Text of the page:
In the 2014-2015 school year, our third-graders wanted to improve school lunch. What started as a discussion about healthy options developed into an elaborate project. Students created a survey to send out to all Manchester, N.H. students in second to fifth grades. They then analyzed over 2,500 surveys and began to research options, looking at model programs in the United States and exemplars from Finland. Student representatives went to the Board of School Committee to present their results and give their suggestions. The board was so impressed they issued a RFP for an onsite kitchen at Parker-Varney. The Rockin’ Panther Cafe opened in 2016 and students and staff have been enjoying the daily fresh options ever since.
Project-based learning has significantly increased direct instruct time for students. Students who are on or below reading are receiving two to three interventions daily. Perhaps more significantly, by allowing students to choose projects important to them, we are empowering them. Students feel great pride and ownership over their learning when treated with respect, and expectations for both teachers and students rise.
Above all else, great teachers
Ultimately, projects like the Panther Cafe would not have come to pass without the culture we worked hard to create. Across Parker-Varney Elementary, teachers focus on what can work rather than on what is not working. Teachers understand the barriers they face, but choose to make small changes in their instructional practices where possible. These small changes lead to larger, more sustainable change.
If you visit Parker-Varney today, you can observe teachers creating engaging project-based learning plans and elaborate performance tasks. They bring their creations to their peers in a calibration/feedback group before or after school. They give one another critical feedback and celebrate the successes along the way. This process is a 100% teacher-driven initiative in response to them wanting to deepen their learning and understanding of rigorous assessment.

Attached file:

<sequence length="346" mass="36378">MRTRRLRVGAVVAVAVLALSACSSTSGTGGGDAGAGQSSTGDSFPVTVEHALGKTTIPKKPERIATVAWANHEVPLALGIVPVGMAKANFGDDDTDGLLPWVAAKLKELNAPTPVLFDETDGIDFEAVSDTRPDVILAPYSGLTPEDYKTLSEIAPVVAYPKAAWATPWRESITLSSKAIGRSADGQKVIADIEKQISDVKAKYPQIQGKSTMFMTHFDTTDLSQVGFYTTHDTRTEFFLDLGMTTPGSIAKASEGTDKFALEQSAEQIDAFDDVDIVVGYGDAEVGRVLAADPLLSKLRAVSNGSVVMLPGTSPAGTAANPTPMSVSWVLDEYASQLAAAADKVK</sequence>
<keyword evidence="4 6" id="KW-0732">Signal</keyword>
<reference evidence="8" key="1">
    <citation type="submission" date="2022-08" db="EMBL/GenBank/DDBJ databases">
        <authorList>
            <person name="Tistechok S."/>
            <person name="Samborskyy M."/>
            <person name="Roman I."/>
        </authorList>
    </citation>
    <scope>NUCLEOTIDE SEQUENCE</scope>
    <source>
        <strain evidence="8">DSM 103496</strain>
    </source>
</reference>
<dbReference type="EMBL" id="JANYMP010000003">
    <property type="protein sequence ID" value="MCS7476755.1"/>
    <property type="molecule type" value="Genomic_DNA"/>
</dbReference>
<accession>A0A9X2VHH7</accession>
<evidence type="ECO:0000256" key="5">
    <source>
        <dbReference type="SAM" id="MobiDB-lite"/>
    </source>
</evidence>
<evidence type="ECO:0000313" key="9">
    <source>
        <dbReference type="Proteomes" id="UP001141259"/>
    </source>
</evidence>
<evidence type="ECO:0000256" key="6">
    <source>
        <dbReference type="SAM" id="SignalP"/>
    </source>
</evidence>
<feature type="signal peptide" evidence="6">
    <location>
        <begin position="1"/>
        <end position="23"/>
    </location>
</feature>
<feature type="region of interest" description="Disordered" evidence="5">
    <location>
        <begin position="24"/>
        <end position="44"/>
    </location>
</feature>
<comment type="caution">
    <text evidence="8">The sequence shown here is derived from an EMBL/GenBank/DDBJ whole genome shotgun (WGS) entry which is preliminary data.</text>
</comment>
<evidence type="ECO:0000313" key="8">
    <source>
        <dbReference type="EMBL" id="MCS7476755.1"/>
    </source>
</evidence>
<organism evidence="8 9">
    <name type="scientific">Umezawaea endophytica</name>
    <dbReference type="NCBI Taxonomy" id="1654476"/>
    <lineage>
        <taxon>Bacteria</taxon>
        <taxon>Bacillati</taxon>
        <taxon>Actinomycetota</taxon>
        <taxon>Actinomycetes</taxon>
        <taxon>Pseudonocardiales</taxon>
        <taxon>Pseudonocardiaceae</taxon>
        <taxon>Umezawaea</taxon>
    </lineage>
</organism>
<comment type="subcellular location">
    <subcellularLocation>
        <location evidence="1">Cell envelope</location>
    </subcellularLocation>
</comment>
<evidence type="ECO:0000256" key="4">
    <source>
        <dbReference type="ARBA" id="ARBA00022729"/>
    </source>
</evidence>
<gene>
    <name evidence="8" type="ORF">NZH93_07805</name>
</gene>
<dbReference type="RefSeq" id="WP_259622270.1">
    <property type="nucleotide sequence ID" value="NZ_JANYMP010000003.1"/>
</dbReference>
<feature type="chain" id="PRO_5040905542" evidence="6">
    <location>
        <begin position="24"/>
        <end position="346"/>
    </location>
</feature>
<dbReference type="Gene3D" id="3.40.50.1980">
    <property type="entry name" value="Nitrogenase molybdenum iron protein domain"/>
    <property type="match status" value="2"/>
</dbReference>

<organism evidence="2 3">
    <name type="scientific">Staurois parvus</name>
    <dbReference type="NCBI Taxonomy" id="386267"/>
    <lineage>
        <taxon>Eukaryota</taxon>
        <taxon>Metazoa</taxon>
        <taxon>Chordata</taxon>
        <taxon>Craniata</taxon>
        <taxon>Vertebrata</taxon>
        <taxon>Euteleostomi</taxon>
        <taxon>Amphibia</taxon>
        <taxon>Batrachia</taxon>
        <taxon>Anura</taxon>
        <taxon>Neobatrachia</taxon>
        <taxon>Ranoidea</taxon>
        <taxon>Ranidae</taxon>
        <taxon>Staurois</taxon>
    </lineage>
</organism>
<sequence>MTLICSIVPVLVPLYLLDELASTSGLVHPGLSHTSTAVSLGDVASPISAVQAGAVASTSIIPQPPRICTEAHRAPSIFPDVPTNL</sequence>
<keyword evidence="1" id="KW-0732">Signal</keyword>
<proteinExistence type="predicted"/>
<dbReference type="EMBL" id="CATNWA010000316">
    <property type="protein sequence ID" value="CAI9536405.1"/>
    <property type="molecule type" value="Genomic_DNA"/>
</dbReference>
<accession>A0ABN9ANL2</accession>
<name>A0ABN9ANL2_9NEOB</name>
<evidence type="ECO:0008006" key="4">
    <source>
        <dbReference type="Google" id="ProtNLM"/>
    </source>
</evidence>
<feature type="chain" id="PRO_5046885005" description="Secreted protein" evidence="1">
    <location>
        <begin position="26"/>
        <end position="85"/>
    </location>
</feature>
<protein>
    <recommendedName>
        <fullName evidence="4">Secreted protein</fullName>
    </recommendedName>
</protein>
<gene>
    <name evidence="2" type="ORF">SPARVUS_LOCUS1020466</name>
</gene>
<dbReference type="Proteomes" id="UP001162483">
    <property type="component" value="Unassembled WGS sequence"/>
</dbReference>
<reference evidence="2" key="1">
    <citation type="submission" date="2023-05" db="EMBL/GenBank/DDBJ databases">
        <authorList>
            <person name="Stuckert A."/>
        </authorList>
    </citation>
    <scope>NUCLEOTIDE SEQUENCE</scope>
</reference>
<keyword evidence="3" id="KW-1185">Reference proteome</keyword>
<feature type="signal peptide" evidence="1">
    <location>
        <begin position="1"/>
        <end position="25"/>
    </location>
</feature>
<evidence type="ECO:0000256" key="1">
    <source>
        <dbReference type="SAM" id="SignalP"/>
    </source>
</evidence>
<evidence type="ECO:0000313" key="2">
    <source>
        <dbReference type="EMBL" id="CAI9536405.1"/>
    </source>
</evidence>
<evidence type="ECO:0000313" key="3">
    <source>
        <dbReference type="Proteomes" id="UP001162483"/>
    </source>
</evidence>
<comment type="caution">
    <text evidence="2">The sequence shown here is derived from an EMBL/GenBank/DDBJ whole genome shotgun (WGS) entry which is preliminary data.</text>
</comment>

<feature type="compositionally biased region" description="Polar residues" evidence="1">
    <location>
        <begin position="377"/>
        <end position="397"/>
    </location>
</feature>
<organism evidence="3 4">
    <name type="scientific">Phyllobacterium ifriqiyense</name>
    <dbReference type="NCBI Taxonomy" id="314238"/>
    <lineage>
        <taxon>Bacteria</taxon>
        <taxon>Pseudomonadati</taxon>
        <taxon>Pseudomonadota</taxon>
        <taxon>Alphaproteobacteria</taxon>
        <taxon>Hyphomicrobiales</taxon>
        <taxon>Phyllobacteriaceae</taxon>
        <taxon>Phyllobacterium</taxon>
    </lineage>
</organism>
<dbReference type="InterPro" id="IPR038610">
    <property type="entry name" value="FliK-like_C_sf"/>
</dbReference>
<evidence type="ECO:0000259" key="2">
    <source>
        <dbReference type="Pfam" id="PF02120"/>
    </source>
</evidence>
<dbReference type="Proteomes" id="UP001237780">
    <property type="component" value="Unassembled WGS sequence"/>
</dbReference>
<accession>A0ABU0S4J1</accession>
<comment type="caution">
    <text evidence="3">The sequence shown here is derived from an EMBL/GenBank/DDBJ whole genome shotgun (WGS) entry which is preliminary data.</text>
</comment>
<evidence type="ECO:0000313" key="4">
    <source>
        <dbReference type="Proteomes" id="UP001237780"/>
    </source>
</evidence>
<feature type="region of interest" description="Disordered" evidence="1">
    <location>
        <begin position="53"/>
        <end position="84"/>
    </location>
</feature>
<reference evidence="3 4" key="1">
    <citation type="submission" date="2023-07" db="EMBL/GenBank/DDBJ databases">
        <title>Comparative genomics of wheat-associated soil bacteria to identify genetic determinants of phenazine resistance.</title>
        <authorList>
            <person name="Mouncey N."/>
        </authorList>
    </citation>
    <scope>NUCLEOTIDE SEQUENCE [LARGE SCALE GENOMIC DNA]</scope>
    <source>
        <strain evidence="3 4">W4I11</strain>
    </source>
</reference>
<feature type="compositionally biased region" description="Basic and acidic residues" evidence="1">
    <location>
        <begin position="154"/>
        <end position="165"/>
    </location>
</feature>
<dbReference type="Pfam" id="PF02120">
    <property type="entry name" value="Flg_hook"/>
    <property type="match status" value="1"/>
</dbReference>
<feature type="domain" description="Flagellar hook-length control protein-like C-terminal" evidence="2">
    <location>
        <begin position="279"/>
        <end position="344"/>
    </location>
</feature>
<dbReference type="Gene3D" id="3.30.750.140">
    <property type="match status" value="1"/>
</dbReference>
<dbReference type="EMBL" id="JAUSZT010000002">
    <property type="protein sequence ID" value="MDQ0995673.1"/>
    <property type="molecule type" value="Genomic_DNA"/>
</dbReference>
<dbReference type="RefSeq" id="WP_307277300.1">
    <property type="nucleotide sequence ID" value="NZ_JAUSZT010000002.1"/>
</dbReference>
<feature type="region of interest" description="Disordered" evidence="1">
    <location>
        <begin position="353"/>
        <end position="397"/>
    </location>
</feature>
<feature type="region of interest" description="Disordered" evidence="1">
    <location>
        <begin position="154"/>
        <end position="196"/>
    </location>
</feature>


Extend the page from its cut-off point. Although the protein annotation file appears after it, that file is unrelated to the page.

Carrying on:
Today, the school is a safe haven where students can get their needs met, feel safe, and experience success. Our staff can assist in strengthening the home environment through community partnerships, collaboration, home visits and a social worker. These home visits have allowed us to develop deeper relationships with the families and supports for our students after school hours.
These experiences message to our students and staff at Parker Varney that they are not only competent but innovative learners and educators working collectively towards life long success. Our journey is not complete. Much work remains in our quest to provide the best quality education for all students. But our progress in undeniable. Our next steps will be the elimination of traditional grade levels and moving towards student-led performance tasks. Ultimately, our success is no mystery: it’s the work of hard working teachers, engaged students, parental engagement and community support.
- Parker-Varney Elementary: Keepers of the Bar
- Guiding Students in Reflection: The Gateway Process at Parker
- Connecting the Dots: Aligning Efforts to Support Teachers and Students in New Hampshire
Amy Allen is principal at Parker Varney Elementary School in Manchester, New Hampshire.